Box by box, gifts go out
Church is collecting presents for thousands of children around the world
Saturday, November 17, 2012
How to donate a shoe box
• Where: First Evangelical Church, 4120 N.E. Saint Johns Road
• When: Today, 1 p.m. – 6 p.m.; Monday, 10 a.m. – 6 p.m.
What to put in
• Toys: small cars, balls, dolls, stuffed animals, jump ropes, yo-yos, harmonicas
• School supplies: pens, pencils and sharpener, crayons or markers, stamps and ink pad sets, writing pads or paper, solar calculators, coloring books
• Hygiene items: toothbrush and toothpaste, mild bar soap, comb, washcloth
• Other: Flashlights (with extra batteries), t-shirts, socks, sunglasses, hair clips, toy jewelry, watches
• A personal note: In a separate envelope, you can include a note to the child and a photo of yourself or your family. (If you include your name and address the child may write back.)
Shoe boxes once filled with brand new kicks can hold gifts and school supplies for needy children around the world.
The First Evangelical Church on Saint Johns Road started accepting gift-filled shoe boxes last week and will keep collecting donations till Monday as part of Operation Christmas Child. Samaritan's Purse, a Christian relief and evangelism organization, started the program in 1993 and is hoping to reach its goal of donating the 100 millionth shoe box.
Nancy and Art Lemke have been volunteering with Operation Christmas Child for 16 years and head the Southwest Washington collections hosted at First Evangelical, where they're attending members. The church is a collection site for donations from as far as White Salmon or Longview, and Hood River or Milwaukie, Ore.
The shoe boxes contain small toys, hygiene items and school supplies for kids ages 2 to 14. Lemke said he was told a lot of kids in struggling countries can't go to school unless they have their own supplies.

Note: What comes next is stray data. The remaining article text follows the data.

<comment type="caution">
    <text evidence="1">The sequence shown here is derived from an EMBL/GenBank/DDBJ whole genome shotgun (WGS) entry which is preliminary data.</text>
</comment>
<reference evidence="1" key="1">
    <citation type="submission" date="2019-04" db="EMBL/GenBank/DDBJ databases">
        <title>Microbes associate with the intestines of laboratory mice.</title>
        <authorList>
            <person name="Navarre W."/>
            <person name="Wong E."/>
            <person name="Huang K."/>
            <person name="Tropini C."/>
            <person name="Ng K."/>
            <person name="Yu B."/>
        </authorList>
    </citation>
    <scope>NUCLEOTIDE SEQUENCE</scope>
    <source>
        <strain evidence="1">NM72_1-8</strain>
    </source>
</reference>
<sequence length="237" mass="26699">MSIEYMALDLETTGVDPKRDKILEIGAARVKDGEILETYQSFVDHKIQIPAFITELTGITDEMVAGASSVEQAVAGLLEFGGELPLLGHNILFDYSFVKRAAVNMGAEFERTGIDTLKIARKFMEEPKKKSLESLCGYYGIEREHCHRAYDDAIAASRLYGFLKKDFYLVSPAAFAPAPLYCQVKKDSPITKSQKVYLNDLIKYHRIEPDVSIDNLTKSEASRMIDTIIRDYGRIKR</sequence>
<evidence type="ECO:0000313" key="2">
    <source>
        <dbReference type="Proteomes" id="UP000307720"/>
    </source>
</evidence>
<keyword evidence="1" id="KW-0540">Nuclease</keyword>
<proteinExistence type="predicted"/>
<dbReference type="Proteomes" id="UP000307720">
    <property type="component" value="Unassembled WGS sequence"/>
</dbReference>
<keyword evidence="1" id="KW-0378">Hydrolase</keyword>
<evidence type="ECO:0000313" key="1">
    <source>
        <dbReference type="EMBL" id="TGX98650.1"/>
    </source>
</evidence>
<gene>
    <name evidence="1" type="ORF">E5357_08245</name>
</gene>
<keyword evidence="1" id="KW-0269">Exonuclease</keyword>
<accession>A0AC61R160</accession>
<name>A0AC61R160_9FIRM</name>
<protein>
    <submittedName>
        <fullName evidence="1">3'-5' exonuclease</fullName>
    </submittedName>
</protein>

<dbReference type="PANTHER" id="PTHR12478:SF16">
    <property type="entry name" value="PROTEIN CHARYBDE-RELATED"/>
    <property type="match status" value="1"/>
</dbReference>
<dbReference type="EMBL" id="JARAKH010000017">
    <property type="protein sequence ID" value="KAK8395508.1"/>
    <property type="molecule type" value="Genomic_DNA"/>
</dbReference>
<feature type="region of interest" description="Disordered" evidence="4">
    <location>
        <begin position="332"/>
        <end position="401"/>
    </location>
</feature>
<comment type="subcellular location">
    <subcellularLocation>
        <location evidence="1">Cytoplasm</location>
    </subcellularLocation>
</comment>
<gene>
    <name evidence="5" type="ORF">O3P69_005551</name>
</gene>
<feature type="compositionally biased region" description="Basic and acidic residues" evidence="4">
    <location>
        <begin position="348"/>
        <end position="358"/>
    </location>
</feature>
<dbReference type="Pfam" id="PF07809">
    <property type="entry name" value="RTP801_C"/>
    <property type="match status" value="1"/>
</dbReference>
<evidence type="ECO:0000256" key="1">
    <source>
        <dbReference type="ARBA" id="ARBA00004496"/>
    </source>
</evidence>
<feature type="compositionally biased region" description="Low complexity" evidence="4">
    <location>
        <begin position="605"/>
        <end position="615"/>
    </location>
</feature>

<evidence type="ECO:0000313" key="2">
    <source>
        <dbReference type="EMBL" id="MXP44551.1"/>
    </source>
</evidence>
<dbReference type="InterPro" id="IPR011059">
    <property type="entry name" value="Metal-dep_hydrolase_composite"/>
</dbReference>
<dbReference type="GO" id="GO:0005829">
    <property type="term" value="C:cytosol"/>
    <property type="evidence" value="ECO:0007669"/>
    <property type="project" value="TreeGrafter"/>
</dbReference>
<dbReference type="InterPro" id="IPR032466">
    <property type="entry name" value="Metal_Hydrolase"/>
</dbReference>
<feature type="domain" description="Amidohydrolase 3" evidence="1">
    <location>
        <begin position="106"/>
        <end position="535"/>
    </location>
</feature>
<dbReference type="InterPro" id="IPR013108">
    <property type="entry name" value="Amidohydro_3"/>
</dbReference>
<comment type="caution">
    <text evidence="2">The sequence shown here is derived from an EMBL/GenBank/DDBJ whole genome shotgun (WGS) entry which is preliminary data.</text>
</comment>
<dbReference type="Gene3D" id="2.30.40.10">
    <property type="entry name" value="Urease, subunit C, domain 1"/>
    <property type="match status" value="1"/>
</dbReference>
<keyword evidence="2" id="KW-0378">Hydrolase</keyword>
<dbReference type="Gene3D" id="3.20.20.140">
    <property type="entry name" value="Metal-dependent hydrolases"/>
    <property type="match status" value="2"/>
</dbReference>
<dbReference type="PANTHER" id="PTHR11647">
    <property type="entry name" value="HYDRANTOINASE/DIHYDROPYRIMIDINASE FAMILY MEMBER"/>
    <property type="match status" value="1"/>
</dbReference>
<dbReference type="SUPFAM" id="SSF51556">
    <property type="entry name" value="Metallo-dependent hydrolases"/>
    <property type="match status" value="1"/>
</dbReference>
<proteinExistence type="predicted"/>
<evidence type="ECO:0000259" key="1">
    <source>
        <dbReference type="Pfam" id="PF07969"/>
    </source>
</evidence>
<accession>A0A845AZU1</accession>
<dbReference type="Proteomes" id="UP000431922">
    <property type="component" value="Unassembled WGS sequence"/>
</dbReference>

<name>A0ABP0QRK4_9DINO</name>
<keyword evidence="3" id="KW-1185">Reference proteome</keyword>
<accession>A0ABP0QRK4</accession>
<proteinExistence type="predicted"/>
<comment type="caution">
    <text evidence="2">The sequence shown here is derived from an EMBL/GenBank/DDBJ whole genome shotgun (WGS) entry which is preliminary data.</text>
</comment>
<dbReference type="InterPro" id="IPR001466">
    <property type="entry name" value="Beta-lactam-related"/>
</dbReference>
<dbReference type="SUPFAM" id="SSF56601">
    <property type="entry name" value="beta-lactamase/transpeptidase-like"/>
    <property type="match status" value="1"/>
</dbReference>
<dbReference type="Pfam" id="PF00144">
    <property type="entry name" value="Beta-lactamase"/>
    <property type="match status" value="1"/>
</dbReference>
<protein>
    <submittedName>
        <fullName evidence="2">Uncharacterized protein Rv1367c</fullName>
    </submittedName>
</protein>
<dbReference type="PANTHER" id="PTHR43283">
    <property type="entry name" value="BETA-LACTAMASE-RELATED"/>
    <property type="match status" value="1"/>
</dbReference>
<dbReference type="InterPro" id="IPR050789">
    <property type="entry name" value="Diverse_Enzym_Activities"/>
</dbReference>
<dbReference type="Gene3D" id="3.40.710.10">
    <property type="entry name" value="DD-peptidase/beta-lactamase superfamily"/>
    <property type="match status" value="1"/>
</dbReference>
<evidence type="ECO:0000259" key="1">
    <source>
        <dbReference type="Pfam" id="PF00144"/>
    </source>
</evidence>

"For a lot of kids, this is the only thing they get," Art Lemke said.
The church has hosted the collection for eight years. By Friday, they had gathered 3,789 boxes, with the biggest haul expected during today's service and on Monday, the last day to donate. Last year the church collected 11,644 boxes.
Youth Pastor Matt Perez will dedicate the boxes to the children receiving them at today's service.
"It's a big deal in our church, and it's a great missionary outreach," Lemke said.
In total, about 75 volunteers from the church help during the collection week. When a car pulls into the parking lot, the volunteers cheer and rush out the door.
"We've got one!"
As the volunteers head out to meet the donor, Nancy Lemke says: "Just don't scare them off."
Art Lemke said some Russian families, including members of the church, donate money or boxes after being on the receiving end when they were kids living in Russian orphanages.
Debra Scott, 54, of Vancouver, stopped by the church to drop of four gift-filled shoe boxes. She got her three grandkids involved in the charity. They collected money in a loose change jar to buy all the gifts and pay for shipping.
"I want to teach my grandkids that giving is what Christmas is about," Scott said.
Off to see the world
All of the donations collected at the church are packaged and put onto two trucks that head south to Huntington Beach, Calif., where they're processed and sent to 130 countries around the world. The boxes get into the arms of a child however they can -- by plane, train, car, boat or bike. Some donations stay in the U.S., going to children in need who live on Native American Indian reservations. Since the program started in 1993, a total of 97,932 shoe boxes have been donated to children on reservations.
Shoe boxes can get to child as last as April, Lemke said, because they can get stuck in customs.
Donors can get instructions for how to pack and donate a shoe box, as well as keep track of their box's whereabouts at http://samaritanspurse.org.
No time to pack one? Donors can order a shoe box gift or give money online.